Glaser, his wife Henrietta and their nine-year-old son, Walter (nicknamed Igo), lived in the 2nd district of Vienna – the Jewish district. They were a lower middle-class traditional Jewish family, not very orthodox or devout.

When Austria was annexed into Nazi Germany in March 1938, Glaser, a Jew and a Social Democrat, had a feeling his days were numbered.

His fears were confirmed when he was warned by a Nazi and fellow member of the fishing club: "You will be top of the invitees to Dachau. I reckon you've got about three to four weeks."

Anxious to get his family out of Austria as soon as possible, Glaser recalled a distant uncle had migrated to Australia from the Borer branch of the family. Glaser visited the British Embassy and found six entries in the Melbourne and Sydney phone books under the name Borer.

Jews in Vienna forced to scrub Schuschnigg's
slogans off the sidewalk as Nazi soldiers watch

He wrote letters to all six, asking that if the recipient was his long-lost uncle, could he please help with sponsorship for his family to migrate to Australia. It was, he wrote, a matter of life or death.

One of the letters was addressed to "Mr Borer" at the "Borer and White Ant Extermination Company" in Melbourne, who Dr Glaser hoped was his Uncle Borer in partnership with a Mr White.

The mistake meant that Dr Glaser's letter fortuitously reached Fred Ashworth, the owner of the extermination company, and this was the letter he took to the dinner party. As the sisters translated the letter that night in South Yarra, the party chatter gradually gave way to stunned silence.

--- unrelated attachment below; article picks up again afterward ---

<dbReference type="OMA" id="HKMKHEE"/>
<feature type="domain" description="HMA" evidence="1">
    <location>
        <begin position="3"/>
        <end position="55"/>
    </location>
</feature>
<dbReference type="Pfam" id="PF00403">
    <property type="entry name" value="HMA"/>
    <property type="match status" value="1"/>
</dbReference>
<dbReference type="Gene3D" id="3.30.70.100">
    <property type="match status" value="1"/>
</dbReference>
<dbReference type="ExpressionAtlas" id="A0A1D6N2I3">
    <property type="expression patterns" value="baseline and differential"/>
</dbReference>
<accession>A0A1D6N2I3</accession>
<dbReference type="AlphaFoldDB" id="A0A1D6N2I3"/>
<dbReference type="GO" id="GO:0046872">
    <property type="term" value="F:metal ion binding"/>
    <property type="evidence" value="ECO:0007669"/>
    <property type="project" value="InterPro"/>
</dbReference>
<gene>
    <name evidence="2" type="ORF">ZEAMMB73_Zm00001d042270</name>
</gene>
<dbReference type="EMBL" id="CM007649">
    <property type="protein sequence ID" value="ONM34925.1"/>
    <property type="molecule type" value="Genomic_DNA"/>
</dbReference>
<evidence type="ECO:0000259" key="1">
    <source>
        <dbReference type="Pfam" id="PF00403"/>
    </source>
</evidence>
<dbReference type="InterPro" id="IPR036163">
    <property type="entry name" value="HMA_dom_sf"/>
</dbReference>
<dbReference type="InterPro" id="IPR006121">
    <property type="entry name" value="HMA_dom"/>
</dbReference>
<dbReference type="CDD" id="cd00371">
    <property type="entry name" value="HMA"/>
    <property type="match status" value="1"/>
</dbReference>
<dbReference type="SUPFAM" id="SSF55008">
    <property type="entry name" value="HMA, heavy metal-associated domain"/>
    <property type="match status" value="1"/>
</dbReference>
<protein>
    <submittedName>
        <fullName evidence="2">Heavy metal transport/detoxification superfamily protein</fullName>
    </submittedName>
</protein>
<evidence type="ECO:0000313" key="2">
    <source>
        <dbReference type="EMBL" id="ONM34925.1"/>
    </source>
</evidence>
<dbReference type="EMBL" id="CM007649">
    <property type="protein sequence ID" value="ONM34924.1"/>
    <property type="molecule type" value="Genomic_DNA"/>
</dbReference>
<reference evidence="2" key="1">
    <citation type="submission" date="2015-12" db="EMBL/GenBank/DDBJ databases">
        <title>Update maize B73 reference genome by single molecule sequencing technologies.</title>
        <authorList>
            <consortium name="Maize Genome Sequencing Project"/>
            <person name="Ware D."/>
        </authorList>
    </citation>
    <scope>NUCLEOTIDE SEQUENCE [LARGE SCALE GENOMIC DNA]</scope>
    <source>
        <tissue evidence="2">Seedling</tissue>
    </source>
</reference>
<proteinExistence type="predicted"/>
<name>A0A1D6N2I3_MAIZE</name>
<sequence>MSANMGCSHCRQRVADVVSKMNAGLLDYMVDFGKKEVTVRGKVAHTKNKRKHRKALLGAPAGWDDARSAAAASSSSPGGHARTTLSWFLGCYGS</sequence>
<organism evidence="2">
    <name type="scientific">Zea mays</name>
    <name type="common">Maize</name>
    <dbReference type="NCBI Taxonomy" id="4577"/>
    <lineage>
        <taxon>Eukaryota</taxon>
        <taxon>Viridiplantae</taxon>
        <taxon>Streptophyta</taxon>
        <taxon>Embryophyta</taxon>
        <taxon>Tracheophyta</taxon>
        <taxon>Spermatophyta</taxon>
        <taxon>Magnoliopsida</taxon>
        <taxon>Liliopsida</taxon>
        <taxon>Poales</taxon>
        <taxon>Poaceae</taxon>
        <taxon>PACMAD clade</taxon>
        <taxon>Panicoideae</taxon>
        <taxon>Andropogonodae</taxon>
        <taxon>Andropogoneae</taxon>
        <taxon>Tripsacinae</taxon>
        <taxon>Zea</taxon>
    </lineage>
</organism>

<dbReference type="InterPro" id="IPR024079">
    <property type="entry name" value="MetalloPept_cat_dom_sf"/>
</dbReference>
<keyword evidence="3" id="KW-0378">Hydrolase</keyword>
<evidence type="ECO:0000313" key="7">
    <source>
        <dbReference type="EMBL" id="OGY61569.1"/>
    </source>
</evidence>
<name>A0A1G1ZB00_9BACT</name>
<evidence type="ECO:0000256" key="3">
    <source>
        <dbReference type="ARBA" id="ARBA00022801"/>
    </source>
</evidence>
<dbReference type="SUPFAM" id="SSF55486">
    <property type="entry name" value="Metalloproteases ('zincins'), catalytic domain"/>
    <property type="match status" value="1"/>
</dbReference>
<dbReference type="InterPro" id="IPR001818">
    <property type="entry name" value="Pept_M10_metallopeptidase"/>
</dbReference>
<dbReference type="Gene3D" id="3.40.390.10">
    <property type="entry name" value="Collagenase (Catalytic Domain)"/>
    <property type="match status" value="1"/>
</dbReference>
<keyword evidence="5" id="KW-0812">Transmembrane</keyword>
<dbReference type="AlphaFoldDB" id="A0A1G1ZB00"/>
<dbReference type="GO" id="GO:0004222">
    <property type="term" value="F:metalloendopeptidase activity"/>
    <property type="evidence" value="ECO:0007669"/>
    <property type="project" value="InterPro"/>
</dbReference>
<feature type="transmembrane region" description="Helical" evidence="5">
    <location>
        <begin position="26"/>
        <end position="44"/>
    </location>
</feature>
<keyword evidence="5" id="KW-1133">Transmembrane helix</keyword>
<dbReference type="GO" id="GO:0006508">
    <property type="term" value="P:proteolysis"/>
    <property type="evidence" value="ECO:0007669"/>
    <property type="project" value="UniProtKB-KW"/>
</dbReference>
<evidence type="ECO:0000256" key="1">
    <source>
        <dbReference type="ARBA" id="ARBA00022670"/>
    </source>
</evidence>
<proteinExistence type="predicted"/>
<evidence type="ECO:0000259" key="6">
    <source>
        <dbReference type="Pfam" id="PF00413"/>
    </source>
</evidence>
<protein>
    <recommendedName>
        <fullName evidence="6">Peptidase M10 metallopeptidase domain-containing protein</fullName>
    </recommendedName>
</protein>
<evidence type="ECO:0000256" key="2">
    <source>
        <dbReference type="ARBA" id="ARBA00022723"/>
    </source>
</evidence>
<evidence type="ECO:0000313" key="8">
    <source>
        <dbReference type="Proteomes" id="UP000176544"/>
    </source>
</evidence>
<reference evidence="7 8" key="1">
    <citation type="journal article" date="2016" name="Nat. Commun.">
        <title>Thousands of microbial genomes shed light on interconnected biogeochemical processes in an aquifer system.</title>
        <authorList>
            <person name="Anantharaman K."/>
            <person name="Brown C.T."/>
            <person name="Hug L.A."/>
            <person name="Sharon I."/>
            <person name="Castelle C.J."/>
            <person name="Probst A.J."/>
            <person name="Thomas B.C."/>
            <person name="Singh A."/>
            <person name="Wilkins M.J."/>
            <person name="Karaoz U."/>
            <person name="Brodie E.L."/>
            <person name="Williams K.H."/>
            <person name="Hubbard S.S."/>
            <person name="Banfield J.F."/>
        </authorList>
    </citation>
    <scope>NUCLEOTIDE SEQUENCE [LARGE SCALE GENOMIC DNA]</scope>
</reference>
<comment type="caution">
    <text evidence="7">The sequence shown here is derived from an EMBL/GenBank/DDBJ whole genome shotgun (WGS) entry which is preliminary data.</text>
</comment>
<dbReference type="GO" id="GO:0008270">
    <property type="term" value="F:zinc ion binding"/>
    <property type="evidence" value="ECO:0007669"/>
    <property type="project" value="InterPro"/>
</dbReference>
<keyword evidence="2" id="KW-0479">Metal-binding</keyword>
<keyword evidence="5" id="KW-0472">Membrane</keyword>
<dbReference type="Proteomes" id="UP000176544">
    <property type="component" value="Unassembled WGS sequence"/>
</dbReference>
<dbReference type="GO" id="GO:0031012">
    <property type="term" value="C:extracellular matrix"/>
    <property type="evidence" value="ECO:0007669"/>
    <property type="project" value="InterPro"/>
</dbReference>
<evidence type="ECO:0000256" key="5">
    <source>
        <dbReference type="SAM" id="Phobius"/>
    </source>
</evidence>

Walter Glaser as a child. His family nickname was "Igo".

As the enormity of the Glasers' situation became clear, the guests realised this was a plea for help they could not ignore. Everyone agreed that if the Glaser family urgently needed to find Uncle Borer, they would become Uncle Borer.

Holt was on the backbench of Federal Parliament, having been elected three years previously. He called John McEwen, mnister for the interior, the Monday after the dinner party asking for a permit for the Glaser family. At that time there would have been 20,000 applicants seeking permits, as Australia's immigration policy was very strict.